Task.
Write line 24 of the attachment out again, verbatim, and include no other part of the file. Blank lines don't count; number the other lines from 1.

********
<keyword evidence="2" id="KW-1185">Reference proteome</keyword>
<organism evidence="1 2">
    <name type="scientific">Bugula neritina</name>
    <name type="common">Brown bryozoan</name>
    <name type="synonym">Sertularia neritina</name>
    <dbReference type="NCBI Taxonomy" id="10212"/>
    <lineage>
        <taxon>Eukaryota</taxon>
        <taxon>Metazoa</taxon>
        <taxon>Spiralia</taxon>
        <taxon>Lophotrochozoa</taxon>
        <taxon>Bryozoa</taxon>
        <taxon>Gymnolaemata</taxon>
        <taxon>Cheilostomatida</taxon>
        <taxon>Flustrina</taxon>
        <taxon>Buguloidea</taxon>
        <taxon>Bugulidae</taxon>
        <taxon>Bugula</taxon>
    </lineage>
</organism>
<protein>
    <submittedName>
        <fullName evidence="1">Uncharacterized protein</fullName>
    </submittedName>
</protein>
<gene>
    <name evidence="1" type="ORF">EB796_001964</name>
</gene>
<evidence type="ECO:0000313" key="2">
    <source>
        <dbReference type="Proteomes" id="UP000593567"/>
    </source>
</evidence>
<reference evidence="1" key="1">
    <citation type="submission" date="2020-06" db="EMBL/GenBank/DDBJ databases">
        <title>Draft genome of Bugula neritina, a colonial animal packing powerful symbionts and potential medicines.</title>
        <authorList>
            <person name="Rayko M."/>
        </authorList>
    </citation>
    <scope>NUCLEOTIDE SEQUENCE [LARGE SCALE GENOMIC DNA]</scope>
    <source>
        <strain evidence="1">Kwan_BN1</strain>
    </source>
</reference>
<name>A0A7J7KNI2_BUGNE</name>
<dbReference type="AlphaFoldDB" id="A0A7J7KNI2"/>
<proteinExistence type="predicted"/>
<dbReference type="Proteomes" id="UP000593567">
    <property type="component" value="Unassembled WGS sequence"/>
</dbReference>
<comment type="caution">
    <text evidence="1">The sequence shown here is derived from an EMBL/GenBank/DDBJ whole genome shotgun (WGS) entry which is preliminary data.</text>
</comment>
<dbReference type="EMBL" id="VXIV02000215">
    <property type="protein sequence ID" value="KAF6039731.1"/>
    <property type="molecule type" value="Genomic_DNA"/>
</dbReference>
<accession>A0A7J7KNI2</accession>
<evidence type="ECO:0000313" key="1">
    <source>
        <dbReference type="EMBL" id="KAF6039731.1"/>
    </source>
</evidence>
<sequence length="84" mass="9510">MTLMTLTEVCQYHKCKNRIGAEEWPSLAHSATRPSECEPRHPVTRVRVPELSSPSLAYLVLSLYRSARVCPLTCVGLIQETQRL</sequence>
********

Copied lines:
    </submittedName>